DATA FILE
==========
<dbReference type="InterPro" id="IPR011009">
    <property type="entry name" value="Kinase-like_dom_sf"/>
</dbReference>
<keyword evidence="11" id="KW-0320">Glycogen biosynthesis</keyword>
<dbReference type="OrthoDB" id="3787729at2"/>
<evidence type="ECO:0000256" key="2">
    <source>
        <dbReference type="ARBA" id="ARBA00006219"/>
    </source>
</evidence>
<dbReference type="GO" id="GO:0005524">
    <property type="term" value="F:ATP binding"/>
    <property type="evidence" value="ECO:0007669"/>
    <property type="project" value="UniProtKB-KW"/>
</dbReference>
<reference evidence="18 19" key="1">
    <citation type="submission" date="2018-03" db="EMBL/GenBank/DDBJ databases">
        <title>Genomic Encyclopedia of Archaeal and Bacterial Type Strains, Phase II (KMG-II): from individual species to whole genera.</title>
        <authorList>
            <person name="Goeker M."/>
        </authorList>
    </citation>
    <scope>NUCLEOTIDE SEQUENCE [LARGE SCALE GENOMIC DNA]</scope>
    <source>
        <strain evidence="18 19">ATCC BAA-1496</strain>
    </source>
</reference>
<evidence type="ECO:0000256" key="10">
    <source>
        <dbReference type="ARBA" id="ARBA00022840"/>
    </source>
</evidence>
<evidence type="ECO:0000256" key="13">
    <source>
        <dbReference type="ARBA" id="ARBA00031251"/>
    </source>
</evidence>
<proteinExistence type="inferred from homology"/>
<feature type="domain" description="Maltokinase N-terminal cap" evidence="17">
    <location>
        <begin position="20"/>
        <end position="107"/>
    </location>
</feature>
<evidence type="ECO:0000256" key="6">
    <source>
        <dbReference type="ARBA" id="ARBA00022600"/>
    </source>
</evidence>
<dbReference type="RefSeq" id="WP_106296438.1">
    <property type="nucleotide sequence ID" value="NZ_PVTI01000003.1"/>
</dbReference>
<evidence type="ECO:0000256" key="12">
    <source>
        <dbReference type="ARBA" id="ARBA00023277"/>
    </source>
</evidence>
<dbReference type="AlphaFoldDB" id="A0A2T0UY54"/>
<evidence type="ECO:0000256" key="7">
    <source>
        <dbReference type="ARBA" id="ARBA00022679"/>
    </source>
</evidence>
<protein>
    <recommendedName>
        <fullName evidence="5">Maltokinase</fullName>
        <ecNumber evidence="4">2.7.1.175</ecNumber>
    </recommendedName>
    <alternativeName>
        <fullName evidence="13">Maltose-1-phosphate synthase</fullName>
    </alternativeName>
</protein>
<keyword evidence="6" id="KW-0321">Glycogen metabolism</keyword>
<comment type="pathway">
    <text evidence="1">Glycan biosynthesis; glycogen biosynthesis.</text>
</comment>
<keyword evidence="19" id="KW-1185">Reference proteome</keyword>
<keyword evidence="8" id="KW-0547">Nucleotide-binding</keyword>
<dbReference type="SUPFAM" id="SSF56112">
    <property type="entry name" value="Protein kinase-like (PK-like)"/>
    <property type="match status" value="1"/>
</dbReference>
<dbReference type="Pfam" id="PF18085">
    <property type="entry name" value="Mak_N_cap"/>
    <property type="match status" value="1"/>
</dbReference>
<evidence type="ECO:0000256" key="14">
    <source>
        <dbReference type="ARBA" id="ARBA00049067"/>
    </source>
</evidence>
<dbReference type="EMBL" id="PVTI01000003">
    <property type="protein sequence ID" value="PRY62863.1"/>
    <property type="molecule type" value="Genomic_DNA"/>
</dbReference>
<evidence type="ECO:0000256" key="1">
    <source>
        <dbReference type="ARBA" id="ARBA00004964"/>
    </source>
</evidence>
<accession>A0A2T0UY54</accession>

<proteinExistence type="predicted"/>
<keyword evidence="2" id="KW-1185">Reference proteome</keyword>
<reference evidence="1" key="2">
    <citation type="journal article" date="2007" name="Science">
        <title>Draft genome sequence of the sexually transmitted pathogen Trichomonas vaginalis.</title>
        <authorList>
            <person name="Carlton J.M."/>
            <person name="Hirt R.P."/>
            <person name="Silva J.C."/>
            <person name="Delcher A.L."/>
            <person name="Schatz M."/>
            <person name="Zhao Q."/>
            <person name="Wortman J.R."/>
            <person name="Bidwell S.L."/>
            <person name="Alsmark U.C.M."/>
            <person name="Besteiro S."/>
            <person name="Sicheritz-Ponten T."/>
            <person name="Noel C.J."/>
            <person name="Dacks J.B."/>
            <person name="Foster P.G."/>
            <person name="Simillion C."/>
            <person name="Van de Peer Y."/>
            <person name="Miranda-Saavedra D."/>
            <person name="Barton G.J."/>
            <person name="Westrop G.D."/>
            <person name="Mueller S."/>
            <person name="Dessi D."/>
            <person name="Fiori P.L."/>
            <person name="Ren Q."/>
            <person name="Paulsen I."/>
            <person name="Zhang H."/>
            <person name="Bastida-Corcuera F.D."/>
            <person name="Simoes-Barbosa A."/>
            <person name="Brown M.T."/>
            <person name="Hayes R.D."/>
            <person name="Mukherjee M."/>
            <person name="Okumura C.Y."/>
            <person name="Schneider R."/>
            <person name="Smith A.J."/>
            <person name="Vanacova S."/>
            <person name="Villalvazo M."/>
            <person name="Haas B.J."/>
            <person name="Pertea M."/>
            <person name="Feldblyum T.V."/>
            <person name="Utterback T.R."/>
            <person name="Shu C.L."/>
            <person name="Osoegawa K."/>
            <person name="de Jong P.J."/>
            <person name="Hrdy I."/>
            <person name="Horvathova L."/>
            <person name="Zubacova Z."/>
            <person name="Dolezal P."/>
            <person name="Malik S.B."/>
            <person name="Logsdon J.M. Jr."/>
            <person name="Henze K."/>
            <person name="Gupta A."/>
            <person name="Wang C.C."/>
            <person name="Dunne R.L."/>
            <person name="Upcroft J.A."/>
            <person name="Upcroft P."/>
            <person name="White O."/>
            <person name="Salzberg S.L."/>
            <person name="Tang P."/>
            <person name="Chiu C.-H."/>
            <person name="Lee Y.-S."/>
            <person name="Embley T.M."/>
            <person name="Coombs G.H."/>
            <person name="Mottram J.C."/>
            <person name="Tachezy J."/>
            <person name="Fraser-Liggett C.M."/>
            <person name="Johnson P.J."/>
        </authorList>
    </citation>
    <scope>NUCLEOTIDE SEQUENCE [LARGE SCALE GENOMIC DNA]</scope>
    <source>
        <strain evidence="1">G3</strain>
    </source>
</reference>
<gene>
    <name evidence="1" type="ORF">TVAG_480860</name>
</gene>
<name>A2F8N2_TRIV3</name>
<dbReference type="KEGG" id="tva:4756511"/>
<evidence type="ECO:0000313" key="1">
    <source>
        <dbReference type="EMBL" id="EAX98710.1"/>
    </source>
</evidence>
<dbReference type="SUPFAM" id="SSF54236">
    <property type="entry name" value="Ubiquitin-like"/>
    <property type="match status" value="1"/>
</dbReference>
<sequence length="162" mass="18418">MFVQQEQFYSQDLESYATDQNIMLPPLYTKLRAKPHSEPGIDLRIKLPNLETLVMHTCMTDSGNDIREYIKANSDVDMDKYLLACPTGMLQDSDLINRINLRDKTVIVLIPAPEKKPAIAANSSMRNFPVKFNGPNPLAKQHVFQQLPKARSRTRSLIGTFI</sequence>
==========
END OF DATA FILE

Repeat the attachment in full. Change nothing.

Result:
<dbReference type="InterPro" id="IPR011009">
    <property type="entry name" value="Kinase-like_dom_sf"/>
</dbReference>
<keyword evidence="11" id="KW-0320">Glycogen biosynthesis</keyword>
<dbReference type="OrthoDB" id="3787729at2"/>
<evidence type="ECO:0000256" key="2">
    <source>
        <dbReference type="ARBA" id="ARBA00006219"/>
    </source>
</evidence>
<dbReference type="GO" id="GO:0005524">
    <property type="term" value="F:ATP binding"/>
    <property type="evidence" value="ECO:0007669"/>
    <property type="project" value="UniProtKB-KW"/>
</dbReference>
<reference evidence="18 19" key="1">
    <citation type="submission" date="2018-03" db="EMBL/GenBank/DDBJ databases">
        <title>Genomic Encyclopedia of Archaeal and Bacterial Type Strains, Phase II (KMG-II): from individual species to whole genera.</title>
        <authorList>
            <person name="Goeker M."/>
        </authorList>
    </citation>
    <scope>NUCLEOTIDE SEQUENCE [LARGE SCALE GENOMIC DNA]</scope>
    <source>
        <strain evidence="18 19">ATCC BAA-1496</strain>
    </source>
</reference>
<evidence type="ECO:0000256" key="10">
    <source>
        <dbReference type="ARBA" id="ARBA00022840"/>
    </source>
</evidence>
<evidence type="ECO:0000256" key="13">
    <source>
        <dbReference type="ARBA" id="ARBA00031251"/>
    </source>
</evidence>
<proteinExistence type="inferred from homology"/>
<feature type="domain" description="Maltokinase N-terminal cap" evidence="17">
    <location>
        <begin position="20"/>
        <end position="107"/>
    </location>
</feature>
<evidence type="ECO:0000256" key="6">
    <source>
        <dbReference type="ARBA" id="ARBA00022600"/>
    </source>
</evidence>
<dbReference type="RefSeq" id="WP_106296438.1">
    <property type="nucleotide sequence ID" value="NZ_PVTI01000003.1"/>
</dbReference>
<evidence type="ECO:0000256" key="12">
    <source>
        <dbReference type="ARBA" id="ARBA00023277"/>
    </source>
</evidence>
<dbReference type="AlphaFoldDB" id="A0A2T0UY54"/>
<evidence type="ECO:0000256" key="7">
    <source>
        <dbReference type="ARBA" id="ARBA00022679"/>
    </source>
</evidence>
<protein>
    <recommendedName>
        <fullName evidence="5">Maltokinase</fullName>
        <ecNumber evidence="4">2.7.1.175</ecNumber>
    </recommendedName>
    <alternativeName>
        <fullName evidence="13">Maltose-1-phosphate synthase</fullName>
    </alternativeName>
</protein>
<keyword evidence="6" id="KW-0321">Glycogen metabolism</keyword>
<comment type="pathway">
    <text evidence="1">Glycan biosynthesis; glycogen biosynthesis.</text>
</comment>
<keyword evidence="19" id="KW-1185">Reference proteome</keyword>
<keyword evidence="8" id="KW-0547">Nucleotide-binding</keyword>
<dbReference type="SUPFAM" id="SSF56112">
    <property type="entry name" value="Protein kinase-like (PK-like)"/>
    <property type="match status" value="1"/>
</dbReference>
<dbReference type="Pfam" id="PF18085">
    <property type="entry name" value="Mak_N_cap"/>
    <property type="match status" value="1"/>
</dbReference>
<evidence type="ECO:0000256" key="14">
    <source>
        <dbReference type="ARBA" id="ARBA00049067"/>
    </source>
</evidence>
<dbReference type="EMBL" id="PVTI01000003">
    <property type="protein sequence ID" value="PRY62863.1"/>
    <property type="molecule type" value="Genomic_DNA"/>
</dbReference>
<evidence type="ECO:0000256" key="1">
    <source>
        <dbReference type="ARBA" id="ARBA00004964"/>
    </source>
</evidence>
<accession>A0A2T0UY54</accession>

<proteinExistence type="predicted"/>
<keyword evidence="2" id="KW-1185">Reference proteome</keyword>
<reference evidence="1" key="2">
    <citation type="journal article" date="2007" name="Science">
        <title>Draft genome sequence of the sexually transmitted pathogen Trichomonas vaginalis.</title>
        <authorList>
            <person name="Carlton J.M."/>
            <person name="Hirt R.P."/>
            <person name="Silva J.C."/>
            <person name="Delcher A.L."/>
            <person name="Schatz M."/>
            <person name="Zhao Q."/>
            <person name="Wortman J.R."/>
            <person name="Bidwell S.L."/>
            <person name="Alsmark U.C.M."/>
            <person name="Besteiro S."/>
            <person name="Sicheritz-Ponten T."/>
            <person name="Noel C.J."/>
            <person name="Dacks J.B."/>
            <person name="Foster P.G."/>
            <person name="Simillion C."/>
            <person name="Van de Peer Y."/>
            <person name="Miranda-Saavedra D."/>
            <person name="Barton G.J."/>
            <person name="Westrop G.D."/>
            <person name="Mueller S."/>
            <person name="Dessi D."/>
            <person name="Fiori P.L."/>
            <person name="Ren Q."/>
            <person name="Paulsen I."/>
            <person name="Zhang H."/>
            <person name="Bastida-Corcuera F.D."/>
            <person name="Simoes-Barbosa A."/>
            <person name="Brown M.T."/>
            <person name="Hayes R.D."/>
            <person name="Mukherjee M."/>
            <person name="Okumura C.Y."/>
            <person name="Schneider R."/>
            <person name="Smith A.J."/>
            <person name="Vanacova S."/>
            <person name="Villalvazo M."/>
            <person name="Haas B.J."/>
            <person name="Pertea M."/>
            <person name="Feldblyum T.V."/>
            <person name="Utterback T.R."/>
            <person name="Shu C.L."/>
            <person name="Osoegawa K."/>
            <person name="de Jong P.J."/>
            <person name="Hrdy I."/>
            <person name="Horvathova L."/>
            <person name="Zubacova Z."/>
            <person name="Dolezal P."/>
            <person name="Malik S.B."/>
            <person name="Logsdon J.M. Jr."/>
            <person name="Henze K."/>
            <person name="Gupta A."/>
            <person name="Wang C.C."/>
            <person name="Dunne R.L."/>
            <person name="Upcroft J.A."/>
            <person name="Upcroft P."/>
            <person name="White O."/>
            <person name="Salzberg S.L."/>
            <person name="Tang P."/>
            <person name="Chiu C.-H."/>
            <person name="Lee Y.-S."/>
            <person name="Embley T.M."/>
            <person name="Coombs G.H."/>
            <person name="Mottram J.C."/>
            <person name="Tachezy J."/>
            <person name="Fraser-Liggett C.M."/>
            <person name="Johnson P.J."/>
        </authorList>
    </citation>
    <scope>NUCLEOTIDE SEQUENCE [LARGE SCALE GENOMIC DNA]</scope>
    <source>
        <strain evidence="1">G3</strain>
    </source>
</reference>
<gene>
    <name evidence="1" type="ORF">TVAG_480860</name>
</gene>
<name>A2F8N2_TRIV3</name>
<dbReference type="KEGG" id="tva:4756511"/>
<evidence type="ECO:0000313" key="1">
    <source>
        <dbReference type="EMBL" id="EAX98710.1"/>
    </source>
</evidence>
<dbReference type="SUPFAM" id="SSF54236">
    <property type="entry name" value="Ubiquitin-like"/>
    <property type="match status" value="1"/>
</dbReference>
<sequence length="162" mass="18418">MFVQQEQFYSQDLESYATDQNIMLPPLYTKLRAKPHSEPGIDLRIKLPNLETLVMHTCMTDSGNDIREYIKANSDVDMDKYLLACPTGMLQDSDLINRINLRDKTVIVLIPAPEKKPAIAANSSMRNFPVKFNGPNPLAKQHVFQQLPKARSRTRSLIGTFI</sequence>